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Doc gender, patient-care costs not related: study


By Rachel Landen
Posted: March 14, 2013 - 1:00 pm ET
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There does not appear to be a link between physician gender and patient-care costs or mortality, according to a study conducted by researchers at UC Davis Health System.

Though earlier studies suggested that the communication styles and related behaviors often associated with female physicians may lower their patients' use of services and healthcare costs, the UC Davis study demonstrated otherwise.

For the study, which was published in the Journal of the American Board of Family Medicine's March-April issue, researchers evaluated responses provided by 21,365 patients aged 18 and older between the years 2002 and 2008 as part of the U.S. Medical Expenditure Panel Survey project. Their determination was that the genders of respondents' usual healthcare providers did not have an impact on the cost of their healthcare or prescription drugs; deaths; or frequency of hospital, emergency room or medical office visits.

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“Our findings suggest that if the goal is to contain costs and the risk of death, there is no reason to differentially recruit or train physicians of either gender,” Dr. Anthony Jerant, the study's lead author and professor of family and community medicine at UC Davis, said in a release. “We should instead focus on factors such as patients' cigarette smoking and diet, which are known to influence healthcare utilization and mortality.”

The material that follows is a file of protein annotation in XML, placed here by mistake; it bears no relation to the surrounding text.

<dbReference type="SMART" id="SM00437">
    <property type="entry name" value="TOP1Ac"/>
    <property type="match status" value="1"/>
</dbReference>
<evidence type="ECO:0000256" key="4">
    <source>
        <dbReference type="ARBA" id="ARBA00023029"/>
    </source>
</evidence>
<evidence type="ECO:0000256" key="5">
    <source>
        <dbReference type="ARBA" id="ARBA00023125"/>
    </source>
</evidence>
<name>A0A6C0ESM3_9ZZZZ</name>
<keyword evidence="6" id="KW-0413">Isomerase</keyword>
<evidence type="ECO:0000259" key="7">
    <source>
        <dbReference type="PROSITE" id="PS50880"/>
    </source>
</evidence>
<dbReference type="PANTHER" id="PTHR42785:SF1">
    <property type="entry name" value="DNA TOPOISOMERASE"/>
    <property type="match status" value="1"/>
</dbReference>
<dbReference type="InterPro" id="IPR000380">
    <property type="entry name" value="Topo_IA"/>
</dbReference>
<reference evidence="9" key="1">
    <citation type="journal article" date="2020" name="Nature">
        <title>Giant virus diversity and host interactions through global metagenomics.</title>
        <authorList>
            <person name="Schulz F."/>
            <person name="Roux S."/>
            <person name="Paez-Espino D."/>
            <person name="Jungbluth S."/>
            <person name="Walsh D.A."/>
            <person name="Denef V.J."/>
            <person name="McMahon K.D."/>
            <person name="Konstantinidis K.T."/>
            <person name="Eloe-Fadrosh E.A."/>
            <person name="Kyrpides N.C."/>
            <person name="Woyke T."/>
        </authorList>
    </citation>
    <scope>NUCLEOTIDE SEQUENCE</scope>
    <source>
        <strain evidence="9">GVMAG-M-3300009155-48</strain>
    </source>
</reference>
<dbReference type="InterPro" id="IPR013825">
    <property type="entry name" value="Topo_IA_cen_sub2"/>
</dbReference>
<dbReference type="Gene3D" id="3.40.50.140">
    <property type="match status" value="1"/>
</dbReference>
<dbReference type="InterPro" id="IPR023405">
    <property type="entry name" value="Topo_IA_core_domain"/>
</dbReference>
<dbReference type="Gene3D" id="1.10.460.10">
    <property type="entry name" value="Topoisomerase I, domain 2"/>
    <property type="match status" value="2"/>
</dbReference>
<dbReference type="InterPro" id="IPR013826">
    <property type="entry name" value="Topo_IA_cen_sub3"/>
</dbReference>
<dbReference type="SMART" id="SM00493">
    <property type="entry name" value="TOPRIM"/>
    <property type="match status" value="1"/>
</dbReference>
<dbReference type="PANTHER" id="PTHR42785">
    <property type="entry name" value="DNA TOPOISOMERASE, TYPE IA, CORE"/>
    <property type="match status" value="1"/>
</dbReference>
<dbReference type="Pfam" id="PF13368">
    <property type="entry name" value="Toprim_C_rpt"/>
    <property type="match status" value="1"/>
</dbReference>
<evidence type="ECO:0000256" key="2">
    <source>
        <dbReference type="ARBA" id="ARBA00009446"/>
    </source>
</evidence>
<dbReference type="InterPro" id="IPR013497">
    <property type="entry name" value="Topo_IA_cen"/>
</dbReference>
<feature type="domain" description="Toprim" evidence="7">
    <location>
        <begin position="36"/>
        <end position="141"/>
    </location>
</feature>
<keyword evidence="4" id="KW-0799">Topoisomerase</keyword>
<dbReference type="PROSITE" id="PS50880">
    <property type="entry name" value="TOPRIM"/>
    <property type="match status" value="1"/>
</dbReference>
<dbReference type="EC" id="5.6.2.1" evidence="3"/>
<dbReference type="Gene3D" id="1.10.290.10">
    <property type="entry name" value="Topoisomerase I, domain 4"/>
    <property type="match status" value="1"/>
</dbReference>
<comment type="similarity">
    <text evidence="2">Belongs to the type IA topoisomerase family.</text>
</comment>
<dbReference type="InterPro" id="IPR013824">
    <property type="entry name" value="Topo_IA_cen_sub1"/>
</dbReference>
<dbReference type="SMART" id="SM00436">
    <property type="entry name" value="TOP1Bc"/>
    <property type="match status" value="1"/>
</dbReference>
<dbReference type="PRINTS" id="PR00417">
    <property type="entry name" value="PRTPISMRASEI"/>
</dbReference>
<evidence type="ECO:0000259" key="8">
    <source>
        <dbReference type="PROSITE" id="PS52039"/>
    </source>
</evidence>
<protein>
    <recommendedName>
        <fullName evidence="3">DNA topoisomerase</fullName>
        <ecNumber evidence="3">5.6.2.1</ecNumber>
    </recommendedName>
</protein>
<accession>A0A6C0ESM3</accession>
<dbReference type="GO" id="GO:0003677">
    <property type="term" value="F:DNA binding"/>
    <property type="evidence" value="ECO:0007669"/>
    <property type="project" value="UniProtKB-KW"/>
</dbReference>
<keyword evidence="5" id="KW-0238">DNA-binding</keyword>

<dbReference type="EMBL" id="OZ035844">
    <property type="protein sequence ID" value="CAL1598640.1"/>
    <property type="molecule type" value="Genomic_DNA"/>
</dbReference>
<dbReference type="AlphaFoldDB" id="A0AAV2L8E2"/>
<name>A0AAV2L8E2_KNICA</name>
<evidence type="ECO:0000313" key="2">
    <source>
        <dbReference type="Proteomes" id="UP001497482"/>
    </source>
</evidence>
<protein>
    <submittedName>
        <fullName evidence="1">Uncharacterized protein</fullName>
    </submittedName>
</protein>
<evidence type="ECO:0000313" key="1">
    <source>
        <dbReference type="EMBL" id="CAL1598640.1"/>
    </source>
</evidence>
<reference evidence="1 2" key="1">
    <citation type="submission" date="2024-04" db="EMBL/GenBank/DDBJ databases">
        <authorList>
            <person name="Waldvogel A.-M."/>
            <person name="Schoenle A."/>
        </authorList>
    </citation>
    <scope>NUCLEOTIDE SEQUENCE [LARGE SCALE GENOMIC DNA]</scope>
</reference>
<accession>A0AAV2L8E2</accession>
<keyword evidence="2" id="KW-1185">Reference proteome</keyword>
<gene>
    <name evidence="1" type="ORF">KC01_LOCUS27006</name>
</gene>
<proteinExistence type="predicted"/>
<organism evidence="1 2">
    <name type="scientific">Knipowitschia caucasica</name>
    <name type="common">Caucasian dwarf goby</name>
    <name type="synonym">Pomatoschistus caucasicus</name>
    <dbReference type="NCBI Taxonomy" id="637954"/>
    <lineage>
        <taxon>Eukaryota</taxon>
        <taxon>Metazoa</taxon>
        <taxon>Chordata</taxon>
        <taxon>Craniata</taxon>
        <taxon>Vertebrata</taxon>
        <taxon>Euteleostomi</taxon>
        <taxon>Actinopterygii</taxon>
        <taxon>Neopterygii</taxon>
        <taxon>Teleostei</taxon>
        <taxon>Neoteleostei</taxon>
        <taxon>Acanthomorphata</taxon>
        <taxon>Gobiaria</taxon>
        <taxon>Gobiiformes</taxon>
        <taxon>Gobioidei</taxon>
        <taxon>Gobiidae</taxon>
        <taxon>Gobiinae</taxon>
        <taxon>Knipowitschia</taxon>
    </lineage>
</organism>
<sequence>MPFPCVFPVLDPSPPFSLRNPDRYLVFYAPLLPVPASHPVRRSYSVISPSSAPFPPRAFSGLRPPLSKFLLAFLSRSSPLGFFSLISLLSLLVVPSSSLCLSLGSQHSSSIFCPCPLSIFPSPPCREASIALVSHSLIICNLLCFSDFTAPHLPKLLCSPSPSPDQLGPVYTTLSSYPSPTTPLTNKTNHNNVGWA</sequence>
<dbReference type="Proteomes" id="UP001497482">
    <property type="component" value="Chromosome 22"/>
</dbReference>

In fact, such characteristics and behaviors were not adequately considered in prior studies, further explaining the discrepancy between their findings and the ones in this larger national investigation.

“We suspect that failing to comprehensively account for these factors might have made it appear that gender is independently associated with healthcare utilization,” Jerant said.

Jerant and colleagues also considered patients who consistently chose physicians of one gender but changed providers during the study, as well as patients who switched to physicians of a different gender.

These analyses continued to provide support for their original conclusion.

Study authors also included Drs. Peter Franks, Joshua Fenton and Klea Bertakis, all physician-researchers within the UC Davis department of family and community medicine. The UC Davis Health System in Sacramento, Calif., includes a medical school, school of nursing, teaching hospital, physician practice group, comprehensive cancer center, neurodevelopmental and stem cell institutes, and comprehensive children's hospital.


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